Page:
The petition arises from the complex case of Darek and Lisa Kitlinski, a married couple with a combined fifty-three years working in public service for the federal government and armed forces. Darek served eleven years in the Air Force Reserves and another twenty years in the United States Coast Guard Reserves. Additionally, both Darek and Lisa also worked for the Drug Enforcement Administration (DEA) for significant portions of their respective careers.
In July 2011, Darek began active-duty service for the U.S. Coast Guard in Washington D.C., taking USERRA-protected leave from his work at the DEA. While on leave, Darek was subject to many adverse employment decisions taken by the DEA, and consequently filed several discrimination complaints. His complaints resulted in internal investigation and depositions, during which the DEA deemed the Kitlinskis to be noncompliant with internal directives and procedures because they would not answer sensitive questions without their lawyer present. At the time his complaints were investigated, Darek had worked sixteen years and Lisa had worked nineteen years at the DEA. Despite their decades of public service, Darek and Lisa were terminated for alleged “noncompliance” with investigations into the DEA’s own wrongdoing.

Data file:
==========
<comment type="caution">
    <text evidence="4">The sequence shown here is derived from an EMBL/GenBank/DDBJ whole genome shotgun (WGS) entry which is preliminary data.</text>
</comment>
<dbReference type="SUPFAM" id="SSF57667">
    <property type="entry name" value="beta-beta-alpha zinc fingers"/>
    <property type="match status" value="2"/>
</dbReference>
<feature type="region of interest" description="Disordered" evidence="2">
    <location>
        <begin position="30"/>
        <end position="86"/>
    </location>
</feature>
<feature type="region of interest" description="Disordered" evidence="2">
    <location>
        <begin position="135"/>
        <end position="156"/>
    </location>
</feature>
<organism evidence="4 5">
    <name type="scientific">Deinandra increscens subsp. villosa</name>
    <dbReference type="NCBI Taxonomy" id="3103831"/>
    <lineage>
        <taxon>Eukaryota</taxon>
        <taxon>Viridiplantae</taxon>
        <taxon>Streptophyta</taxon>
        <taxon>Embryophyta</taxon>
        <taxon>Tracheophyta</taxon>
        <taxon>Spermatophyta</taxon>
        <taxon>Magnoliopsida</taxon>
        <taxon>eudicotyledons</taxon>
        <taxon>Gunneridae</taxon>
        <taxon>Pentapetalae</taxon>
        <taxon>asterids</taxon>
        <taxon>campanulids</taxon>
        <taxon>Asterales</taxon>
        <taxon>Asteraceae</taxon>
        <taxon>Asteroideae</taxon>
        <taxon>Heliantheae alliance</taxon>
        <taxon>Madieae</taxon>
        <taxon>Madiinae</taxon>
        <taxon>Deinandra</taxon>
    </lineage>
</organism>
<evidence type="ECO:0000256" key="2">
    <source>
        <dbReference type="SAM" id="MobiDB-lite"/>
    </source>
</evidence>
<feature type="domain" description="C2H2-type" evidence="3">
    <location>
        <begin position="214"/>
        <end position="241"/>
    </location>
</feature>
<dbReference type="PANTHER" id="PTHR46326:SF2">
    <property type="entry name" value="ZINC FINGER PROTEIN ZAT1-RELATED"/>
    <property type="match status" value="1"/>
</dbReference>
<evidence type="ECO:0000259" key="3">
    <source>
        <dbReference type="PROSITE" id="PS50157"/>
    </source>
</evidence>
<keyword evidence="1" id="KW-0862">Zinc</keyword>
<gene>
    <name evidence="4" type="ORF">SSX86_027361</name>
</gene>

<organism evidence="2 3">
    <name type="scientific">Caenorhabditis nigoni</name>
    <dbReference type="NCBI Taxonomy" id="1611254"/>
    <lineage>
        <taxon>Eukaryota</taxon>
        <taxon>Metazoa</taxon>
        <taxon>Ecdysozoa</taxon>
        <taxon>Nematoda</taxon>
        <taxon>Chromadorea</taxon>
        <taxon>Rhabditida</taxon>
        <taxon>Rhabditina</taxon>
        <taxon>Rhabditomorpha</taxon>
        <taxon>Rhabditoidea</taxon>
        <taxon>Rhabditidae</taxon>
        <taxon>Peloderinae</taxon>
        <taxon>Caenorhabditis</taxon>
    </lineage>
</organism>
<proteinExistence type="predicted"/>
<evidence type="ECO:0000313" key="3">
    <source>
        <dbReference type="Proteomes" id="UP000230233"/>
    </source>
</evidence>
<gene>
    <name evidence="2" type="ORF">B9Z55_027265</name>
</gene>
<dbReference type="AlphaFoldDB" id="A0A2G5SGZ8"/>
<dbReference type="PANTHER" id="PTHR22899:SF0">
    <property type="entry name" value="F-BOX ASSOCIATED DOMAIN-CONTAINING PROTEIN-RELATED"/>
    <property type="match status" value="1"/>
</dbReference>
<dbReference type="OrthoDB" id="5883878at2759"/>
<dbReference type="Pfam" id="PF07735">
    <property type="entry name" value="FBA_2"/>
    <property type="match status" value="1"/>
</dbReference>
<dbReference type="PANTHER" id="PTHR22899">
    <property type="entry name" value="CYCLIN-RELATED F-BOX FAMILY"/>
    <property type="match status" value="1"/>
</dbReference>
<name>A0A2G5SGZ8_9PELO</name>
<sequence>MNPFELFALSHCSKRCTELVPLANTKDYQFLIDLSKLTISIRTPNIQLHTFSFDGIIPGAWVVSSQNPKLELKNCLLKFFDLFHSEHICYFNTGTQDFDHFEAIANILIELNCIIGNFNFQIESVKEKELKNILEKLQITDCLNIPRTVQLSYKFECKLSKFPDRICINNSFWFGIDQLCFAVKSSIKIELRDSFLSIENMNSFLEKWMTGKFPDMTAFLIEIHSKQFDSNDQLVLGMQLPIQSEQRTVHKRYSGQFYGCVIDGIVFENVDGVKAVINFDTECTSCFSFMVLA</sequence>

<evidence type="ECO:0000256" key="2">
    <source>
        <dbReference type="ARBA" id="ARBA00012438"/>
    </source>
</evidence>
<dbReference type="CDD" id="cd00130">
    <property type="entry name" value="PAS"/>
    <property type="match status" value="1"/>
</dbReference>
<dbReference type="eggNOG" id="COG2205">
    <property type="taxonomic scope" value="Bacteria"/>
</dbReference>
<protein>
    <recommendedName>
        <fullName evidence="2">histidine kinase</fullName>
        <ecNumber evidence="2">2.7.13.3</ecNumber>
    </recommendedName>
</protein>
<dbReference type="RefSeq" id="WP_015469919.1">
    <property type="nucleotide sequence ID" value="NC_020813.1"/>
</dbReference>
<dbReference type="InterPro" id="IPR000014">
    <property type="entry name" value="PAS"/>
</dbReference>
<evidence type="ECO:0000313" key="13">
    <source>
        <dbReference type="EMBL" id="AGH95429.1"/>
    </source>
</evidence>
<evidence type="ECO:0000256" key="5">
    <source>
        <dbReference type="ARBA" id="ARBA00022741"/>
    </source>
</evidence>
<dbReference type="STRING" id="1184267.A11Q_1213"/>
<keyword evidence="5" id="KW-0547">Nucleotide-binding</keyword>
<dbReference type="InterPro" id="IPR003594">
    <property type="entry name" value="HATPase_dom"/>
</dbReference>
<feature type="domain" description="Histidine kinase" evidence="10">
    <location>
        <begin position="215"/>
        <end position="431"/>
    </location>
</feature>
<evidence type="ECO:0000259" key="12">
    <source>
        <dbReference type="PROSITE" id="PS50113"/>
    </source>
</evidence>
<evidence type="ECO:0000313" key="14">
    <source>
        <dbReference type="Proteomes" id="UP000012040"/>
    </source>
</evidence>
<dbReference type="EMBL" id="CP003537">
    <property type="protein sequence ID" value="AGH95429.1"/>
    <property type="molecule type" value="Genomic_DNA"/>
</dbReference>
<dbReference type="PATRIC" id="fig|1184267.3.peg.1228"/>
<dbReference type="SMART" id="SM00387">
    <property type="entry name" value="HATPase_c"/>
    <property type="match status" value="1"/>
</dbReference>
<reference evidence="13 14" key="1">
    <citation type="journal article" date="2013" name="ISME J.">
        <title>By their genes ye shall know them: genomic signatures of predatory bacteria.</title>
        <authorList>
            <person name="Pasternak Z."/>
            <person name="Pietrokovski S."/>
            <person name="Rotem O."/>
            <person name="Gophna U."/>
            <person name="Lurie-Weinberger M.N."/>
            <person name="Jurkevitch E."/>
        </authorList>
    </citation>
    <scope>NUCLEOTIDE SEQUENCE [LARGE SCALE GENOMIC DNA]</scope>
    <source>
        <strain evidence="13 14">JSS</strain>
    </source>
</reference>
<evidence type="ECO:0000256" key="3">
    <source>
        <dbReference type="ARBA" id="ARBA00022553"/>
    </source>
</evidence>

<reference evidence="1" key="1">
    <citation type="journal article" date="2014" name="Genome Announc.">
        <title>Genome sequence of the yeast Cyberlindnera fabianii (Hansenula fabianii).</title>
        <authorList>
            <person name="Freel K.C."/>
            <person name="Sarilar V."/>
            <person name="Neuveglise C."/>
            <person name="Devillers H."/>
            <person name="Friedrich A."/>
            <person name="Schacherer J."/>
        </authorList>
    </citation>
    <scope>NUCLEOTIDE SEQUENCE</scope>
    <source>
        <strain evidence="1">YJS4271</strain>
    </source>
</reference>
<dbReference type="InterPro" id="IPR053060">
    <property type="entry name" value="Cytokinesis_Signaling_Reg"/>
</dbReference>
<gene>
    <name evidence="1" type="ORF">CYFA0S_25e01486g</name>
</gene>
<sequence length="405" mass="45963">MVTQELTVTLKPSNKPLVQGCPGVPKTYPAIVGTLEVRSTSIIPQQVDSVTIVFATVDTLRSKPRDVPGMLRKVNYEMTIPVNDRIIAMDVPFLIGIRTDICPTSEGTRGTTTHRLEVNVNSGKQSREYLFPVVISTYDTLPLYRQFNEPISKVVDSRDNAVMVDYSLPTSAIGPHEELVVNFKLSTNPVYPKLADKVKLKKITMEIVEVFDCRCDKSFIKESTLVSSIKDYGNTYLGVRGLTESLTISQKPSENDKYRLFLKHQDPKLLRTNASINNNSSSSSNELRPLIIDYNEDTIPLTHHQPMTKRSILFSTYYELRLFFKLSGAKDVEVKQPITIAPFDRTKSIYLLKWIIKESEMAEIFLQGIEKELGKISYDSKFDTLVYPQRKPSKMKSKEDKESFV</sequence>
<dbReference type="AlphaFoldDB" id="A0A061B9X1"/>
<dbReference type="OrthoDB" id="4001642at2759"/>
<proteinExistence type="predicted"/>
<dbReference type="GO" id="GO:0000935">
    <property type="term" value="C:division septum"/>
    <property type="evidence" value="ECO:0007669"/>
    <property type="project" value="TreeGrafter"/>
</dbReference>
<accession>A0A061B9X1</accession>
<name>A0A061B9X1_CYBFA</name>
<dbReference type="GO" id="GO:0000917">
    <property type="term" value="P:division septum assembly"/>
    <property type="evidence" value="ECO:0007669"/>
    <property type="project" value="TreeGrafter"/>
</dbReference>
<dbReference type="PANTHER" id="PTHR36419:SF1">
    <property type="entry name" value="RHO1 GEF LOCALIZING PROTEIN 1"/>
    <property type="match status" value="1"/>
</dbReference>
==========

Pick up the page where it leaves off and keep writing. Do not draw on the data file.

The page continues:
After years of litigation, the Fourth Circuit Court of Appeals ultimately held for the DEA on summary judgment, even though evidence suggested that the DEA based its termination decision, in part, on Darek’s Coast Guard service obligations. Moreover, even though the DEA engaged in dubious investigation techniques – including planting a possible tracking device on Darek’s vehicle and denying the Kitlinskis’ lawyer from attending interviews – the Court of Appeals did not find that the Kitlinskis’ due process rights were violated.